The 45-year-old Townsville resident has an around-the-clock commitment to helping women who have endured some form of domestic, family, sexual, or lateral violence, and her work ranges from grassroots outreach and government intervention (she recently attended a roundtable at the Office for Women with the Federal Minister for Women, Marise Payne), through to cutting edge science (working with a neuroscience brain specialist).
Her tireless efforts recently saw her become a finalist for Emerging Changemaker of the Year in the 2019 Women’s Agenda Leadership Awards, as well as the keynote speaker at a Mining Leadership Summit for AusIMM.
But the problems Bernice is tackling are not minor. Domestic violence and abuse are ongoing issues in Australia, with the ABS reporting one in four women have experienced sexual violence since the age of 15. Further, 85% of women have been sexually harassed, according to the Australian Human Rights Commission.
In rural and regional areas, such as Townsville, the issue is especially acute, with statistics showing the highest rate of domestic violence offences is in rural areas.
“The issue in these smaller country towns is that women often feel they don’t have anyone they can reach out to. Whether you’re educated or not, women living in rural, regional and remote areas don’t have anywhere else to go,” she said.
A lot of the work Bernice does revolves around giving women in these situations something they’re currently lacking: hope.
“Enduring domestic violence or other forms of abuse is terrifying. People on the outside say, ‘Why doesn’t she just leave him?’, but they don’t understand how scary it is. These women are literally fearing for their lives, and often they think staying is actually the easier option.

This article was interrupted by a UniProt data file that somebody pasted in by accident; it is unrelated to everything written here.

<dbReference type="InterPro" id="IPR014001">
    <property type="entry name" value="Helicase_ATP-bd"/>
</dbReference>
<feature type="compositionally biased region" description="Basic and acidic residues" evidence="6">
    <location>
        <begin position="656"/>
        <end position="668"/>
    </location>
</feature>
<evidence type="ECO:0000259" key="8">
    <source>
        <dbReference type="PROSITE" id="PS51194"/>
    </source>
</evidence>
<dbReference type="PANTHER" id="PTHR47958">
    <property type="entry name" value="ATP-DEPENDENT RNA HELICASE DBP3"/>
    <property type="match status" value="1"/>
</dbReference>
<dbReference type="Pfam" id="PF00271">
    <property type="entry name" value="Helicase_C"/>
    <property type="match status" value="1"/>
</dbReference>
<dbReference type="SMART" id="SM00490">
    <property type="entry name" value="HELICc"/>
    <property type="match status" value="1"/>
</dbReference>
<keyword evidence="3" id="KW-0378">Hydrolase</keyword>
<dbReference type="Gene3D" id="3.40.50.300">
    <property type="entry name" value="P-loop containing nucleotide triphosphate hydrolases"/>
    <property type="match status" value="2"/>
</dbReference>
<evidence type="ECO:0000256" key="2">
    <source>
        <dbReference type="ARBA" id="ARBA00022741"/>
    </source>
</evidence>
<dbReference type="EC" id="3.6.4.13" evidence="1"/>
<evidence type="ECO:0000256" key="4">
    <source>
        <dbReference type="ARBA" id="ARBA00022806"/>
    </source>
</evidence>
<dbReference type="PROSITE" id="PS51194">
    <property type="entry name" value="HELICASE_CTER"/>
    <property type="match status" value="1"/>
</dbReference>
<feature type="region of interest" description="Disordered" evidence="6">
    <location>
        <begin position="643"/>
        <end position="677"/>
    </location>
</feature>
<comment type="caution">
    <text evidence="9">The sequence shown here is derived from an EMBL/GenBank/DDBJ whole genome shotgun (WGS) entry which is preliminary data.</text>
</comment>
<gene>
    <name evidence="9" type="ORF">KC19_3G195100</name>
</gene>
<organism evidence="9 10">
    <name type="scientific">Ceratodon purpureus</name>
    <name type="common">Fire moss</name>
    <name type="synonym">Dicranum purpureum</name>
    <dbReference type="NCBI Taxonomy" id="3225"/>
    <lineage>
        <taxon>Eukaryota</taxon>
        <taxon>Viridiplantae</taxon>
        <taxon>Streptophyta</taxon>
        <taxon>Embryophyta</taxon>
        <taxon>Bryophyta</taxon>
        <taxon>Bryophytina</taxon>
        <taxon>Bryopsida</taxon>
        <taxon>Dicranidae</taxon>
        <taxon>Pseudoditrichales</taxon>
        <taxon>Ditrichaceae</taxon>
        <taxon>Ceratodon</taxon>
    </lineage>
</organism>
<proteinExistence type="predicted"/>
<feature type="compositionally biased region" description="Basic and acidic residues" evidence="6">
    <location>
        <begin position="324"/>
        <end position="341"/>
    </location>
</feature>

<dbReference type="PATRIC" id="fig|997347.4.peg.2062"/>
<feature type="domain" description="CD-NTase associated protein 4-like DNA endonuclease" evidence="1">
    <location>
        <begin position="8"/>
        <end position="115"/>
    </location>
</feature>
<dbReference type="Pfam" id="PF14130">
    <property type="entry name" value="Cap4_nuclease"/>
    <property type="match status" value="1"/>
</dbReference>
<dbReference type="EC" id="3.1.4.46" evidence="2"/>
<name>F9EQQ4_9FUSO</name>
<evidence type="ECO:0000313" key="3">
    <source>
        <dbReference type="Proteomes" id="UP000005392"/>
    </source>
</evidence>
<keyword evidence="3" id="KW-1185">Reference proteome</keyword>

“I attend a yarning circle that is on every Friday where women have an opportunity to share their stories and release what they’re going through, and this is an important step in the healing process. Women need to have a safe space where, by relating to other women, this helps build up the courage to be able to face their demons. This is not a quick or easy process, but being able to keep at it and have a safe space where they’re supported enables them to have the strength and courage to be able to move forward and overcome anything,” she said.
Bernice’s empathy and compassion comes from a place of personal experience. She was subjected to domestic and sexual abuse as a young adult, leading her to suffer from severe depression that led to grief depression for much of her adult life. She also witnessed both of her parents falling extremely ill, with her father passing away last year from chronic kidney disease and heart disease.
Seeing her parents succumb to a debilitating illness was a big wakeup call.
“I thought, ‘They’re fighting to live for tomorrow, while I still have all of my kidney functions. I’m still healthy - maybe not mentally at the time - but I am still alive.’ I realised that I could get through what I was experiencing and make my life count for something.”
In addition to the work Bernice is doing at the grassroots, government and scientific levels, she’s also working to make changes within the family unit, which is where people learn their initial sets of values and morals. With her two boys, she sees an opportunity to break the cycle of generational abuse.
“My sons are quickly growing into young men. I have taught them from day one to respect women no matter what, and that reacting with violence is never appropriate. I’m blessed to have an opportunity to mould their belief systems and instil the right values in them, and I’m proud of the men they’re shaping up to become.”
Bernice doesn’t anticipate slowing down any time soon. She’s currently working with a neuroscience brain training specialist to put together a program for young girls and women who have been impacted by domestic or sexual violence.
She’s also been recently appointed to the Townsville Hospital Health Service (THHS) Aboriginal and Torres Strait Islander Community Advisory Council (ATSICAC) to provide advice and advocacy on matters relating to the provision of quality patient care to Aboriginal and Torres Strait Islander consumers, as well as invited to to sit on the medical panel for James Cook University JCU to interview the next cohort of Indigenous medical students and future doctors.
“Being able to understand the mental processes women go through when they’re enduring domestic violence and other forms of abuse is a breakthrough development with a lot of significance. I’m looking forward to helping pioneer this space and see where it can take us. Watch this space!” added Bernice.
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